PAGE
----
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LOD and BIM explained

By Charlie Cropp MRICS
December 2, 2020
Surveyors who are adopting BIM workflows have continuously faced challenges getting information exchange right — especially for scan-to-BIM.

Surveyors who are adopting BIM (Building Information Modelling) workflows have continuously faced challenges getting information exchange right — especially for scan-to-BIM.

It isn't easy to define at the early stage of a project:

  • What information is needed 
  • For whom 
  • At what stages 
  • The accuracy and precision of measurements
  • To what level of detail

This is where you need to choose the right level of detail (LOD) to match the stage of development, 

There are really three uses of LOD:  

  1. LOD as a general term simply describing level of detail. 
  2. LOD with scan-specific elements; the precision of the scanner and colour, and is important for scan-to-BIM projects. 
  3. BIM specific definitions. 

To a large degree, the article covers the third definition — although it does touch on some scanner-specifics as well.

What is LOD?

At each stage of the project, BIM 3D models require clear definitions for the information needed by the client or asset owner, and for the standards, model elements, quantities, milestones and processes that will control its production and review.  

In BIM, confusingly, you can abbreviate both Level of Development and Level of Detail as LOD, and they do mean different things. LOD, where “D” stands for detail, talks about the graphical information that is added to a model and is the area of interest for laser scanning. 

The term "levels of development" was first used by the American Institute of Architects in 2008. In the UK, the CIC BIM Protocol defines the key development stages in the process. This is also abbreviated to LoD and is equivalent to the US definitions. 

Note: PAS 1192-2 (now incorporated in BS EN ISO 19650) defines two components which make up the LOD definition: 

  1. Levels of model detail (also LOD), which relates to the graphical content of models — this is where scanned data fits.
  2. Levels of model information (LOI), which relates to the non-graphical content of models. 

In the UK, the combination of graphical LOD and the non-graphical LOI – are combined to create the Level of Model Definition (LoMD). The level of model detail needed in construction projects increases as the project progresses, developing from:

  1. Schematic design through to scans 
  2. Creating a simple outline model of size shape location
  3. Fabrication assembly and detailed virtual construction
  4. An as-constructed Asset Information Model (AIM)

Suggested further reading: 

Why is LOD important?

Precise definitions of methodology, tools and principles are needed to define the elements of information that are relevant to be exchanged.

Unless the purpose of a survey is well understood, it can mean vital information is missed or that too much information is provided. It may also mean that the accuracy required isn't met, which can turn into huge costs during construction.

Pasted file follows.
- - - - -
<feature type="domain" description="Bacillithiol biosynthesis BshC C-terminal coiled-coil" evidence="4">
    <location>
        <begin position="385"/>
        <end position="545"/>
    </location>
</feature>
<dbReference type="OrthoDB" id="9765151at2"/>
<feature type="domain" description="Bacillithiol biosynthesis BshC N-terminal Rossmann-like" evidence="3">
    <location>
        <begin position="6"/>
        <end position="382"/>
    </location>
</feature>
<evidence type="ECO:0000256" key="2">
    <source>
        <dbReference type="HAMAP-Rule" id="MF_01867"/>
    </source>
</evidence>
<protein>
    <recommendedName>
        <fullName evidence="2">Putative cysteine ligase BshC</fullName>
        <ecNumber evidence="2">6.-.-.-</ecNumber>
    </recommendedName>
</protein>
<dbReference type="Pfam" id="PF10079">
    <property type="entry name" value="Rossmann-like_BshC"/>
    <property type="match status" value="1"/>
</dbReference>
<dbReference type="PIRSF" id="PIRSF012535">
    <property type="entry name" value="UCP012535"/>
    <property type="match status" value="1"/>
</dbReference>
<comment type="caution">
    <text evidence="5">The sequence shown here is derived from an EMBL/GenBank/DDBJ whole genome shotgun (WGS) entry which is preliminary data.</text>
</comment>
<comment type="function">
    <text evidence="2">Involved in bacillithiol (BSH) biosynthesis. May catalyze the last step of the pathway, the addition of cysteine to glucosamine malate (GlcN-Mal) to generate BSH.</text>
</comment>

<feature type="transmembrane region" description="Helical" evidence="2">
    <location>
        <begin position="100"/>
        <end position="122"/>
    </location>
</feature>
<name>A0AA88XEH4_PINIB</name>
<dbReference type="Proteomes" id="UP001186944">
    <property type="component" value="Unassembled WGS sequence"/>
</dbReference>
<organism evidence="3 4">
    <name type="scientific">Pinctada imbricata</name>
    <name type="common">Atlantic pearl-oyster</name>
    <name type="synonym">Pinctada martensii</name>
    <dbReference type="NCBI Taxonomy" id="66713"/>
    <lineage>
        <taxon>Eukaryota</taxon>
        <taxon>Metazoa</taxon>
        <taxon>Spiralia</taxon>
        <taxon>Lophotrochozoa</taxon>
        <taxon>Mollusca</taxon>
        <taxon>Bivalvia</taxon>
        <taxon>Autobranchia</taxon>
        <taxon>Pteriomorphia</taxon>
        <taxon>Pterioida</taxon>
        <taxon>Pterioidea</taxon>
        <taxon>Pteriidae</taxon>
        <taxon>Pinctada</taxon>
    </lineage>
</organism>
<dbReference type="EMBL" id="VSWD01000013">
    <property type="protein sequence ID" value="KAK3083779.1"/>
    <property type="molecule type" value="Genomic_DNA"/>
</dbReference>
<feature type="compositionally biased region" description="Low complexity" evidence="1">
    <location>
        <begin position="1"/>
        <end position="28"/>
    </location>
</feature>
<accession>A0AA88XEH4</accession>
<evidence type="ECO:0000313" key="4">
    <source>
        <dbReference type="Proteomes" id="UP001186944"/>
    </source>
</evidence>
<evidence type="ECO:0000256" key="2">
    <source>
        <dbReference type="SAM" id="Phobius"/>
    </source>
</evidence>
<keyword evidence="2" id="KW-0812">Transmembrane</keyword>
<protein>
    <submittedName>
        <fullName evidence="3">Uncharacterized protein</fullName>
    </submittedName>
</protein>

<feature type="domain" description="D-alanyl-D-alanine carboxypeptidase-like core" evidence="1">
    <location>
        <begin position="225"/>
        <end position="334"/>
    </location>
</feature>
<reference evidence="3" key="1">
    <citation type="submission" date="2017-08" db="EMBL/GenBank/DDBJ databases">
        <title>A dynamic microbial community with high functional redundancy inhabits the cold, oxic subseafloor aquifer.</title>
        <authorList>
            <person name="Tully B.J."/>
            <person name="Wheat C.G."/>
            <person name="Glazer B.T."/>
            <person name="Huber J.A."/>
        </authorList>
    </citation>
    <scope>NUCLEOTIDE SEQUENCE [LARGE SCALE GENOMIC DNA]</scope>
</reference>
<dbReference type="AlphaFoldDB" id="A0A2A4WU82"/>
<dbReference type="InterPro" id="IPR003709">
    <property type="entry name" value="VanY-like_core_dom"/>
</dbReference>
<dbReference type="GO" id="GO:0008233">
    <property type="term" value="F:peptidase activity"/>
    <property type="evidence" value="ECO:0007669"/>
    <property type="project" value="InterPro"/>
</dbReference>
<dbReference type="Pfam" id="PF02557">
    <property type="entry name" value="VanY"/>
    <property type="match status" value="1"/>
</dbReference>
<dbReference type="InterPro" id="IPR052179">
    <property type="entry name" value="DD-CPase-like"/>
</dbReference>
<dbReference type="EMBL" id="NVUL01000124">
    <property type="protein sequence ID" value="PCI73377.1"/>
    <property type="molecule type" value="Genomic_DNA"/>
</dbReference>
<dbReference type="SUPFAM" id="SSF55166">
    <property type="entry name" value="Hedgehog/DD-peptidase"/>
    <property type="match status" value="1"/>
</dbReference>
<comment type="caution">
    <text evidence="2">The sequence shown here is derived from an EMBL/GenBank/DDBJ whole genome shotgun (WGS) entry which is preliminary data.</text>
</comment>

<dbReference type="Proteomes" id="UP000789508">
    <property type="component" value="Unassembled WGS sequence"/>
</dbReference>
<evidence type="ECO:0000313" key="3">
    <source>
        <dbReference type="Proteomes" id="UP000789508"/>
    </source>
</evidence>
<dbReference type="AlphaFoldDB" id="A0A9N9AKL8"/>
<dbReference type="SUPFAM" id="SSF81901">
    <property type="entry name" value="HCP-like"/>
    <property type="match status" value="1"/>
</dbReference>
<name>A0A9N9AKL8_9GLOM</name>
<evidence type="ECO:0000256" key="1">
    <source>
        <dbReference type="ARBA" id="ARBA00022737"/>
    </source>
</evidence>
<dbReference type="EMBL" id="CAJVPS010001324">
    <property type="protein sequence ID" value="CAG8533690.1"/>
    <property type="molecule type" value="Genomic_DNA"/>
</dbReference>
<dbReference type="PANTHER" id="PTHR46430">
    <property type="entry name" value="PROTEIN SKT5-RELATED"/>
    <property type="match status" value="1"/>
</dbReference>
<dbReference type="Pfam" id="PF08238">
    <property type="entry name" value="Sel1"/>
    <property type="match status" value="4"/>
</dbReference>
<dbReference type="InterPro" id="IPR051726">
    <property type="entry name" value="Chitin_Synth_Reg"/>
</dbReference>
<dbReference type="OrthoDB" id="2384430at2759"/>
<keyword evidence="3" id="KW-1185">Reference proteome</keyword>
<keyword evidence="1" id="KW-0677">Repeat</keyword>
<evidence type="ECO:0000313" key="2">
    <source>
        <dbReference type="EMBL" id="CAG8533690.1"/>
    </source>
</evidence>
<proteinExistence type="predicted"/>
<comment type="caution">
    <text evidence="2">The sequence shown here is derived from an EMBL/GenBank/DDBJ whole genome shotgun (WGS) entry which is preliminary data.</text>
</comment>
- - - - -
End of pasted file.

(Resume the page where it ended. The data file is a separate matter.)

Usually, the nature of proposed works will determine what should be captured, the level of detail that is modelled and the accuracy tolerance that is adhered to. 

point cloud processing CTA

For a renovation scan-to-BIM project

It may be easier and cheaper to model a low level of detail initially from point cloud data. You can then raise the level of detail only in specific areas, pulling additional information from the point cloud that has already been captured. 

For a construction project

The project will require potentially more site visits to scan progress at different milestones. Therefore there is scope to change the resolution and detail of the scans carried out as the project progresses.

What always needs to be kept in mind when scanning is that smaller file sizes make for easier processing and results which are faster to scan. One of the aims of BIM was to create just enough information at any particular stage of a project — but as we mention later, sometimes it’s worth being over-cautious in your scan resolutions.

Understanding your BIM LOD

Within BIM, the overall model is broken down in stages. Each stage has a quality check associated with it. The LOD will be decided by ensuring there is a sufficiently detailed work-in-progress model available for the client at that stage.

    • UK LOD 1: A model of the requirements and site constraints. Building models are only block models at this stage
    • UK LOD 2: The 3D model developed to a basic level. Area, height, volume, location and orientation are defined. This should also include orientation and cost information. In a RIBA Plan of Work, this is equivalent to stage 2.
    • UK LOD 3: The next level of model contains major structural components and structural openings. This should capture generalised systems with approximate quantities, sizes, shapes, location and orientation — equivalent to RIBA stage 3. 
    • UK LOD 4: Suitable to generate survey plans, elevations and sections at 1:50 or 1:100 traditional scale. This is equivalent to RIBA stage 4 and contains pre-construction design intent representing the end of the design stages.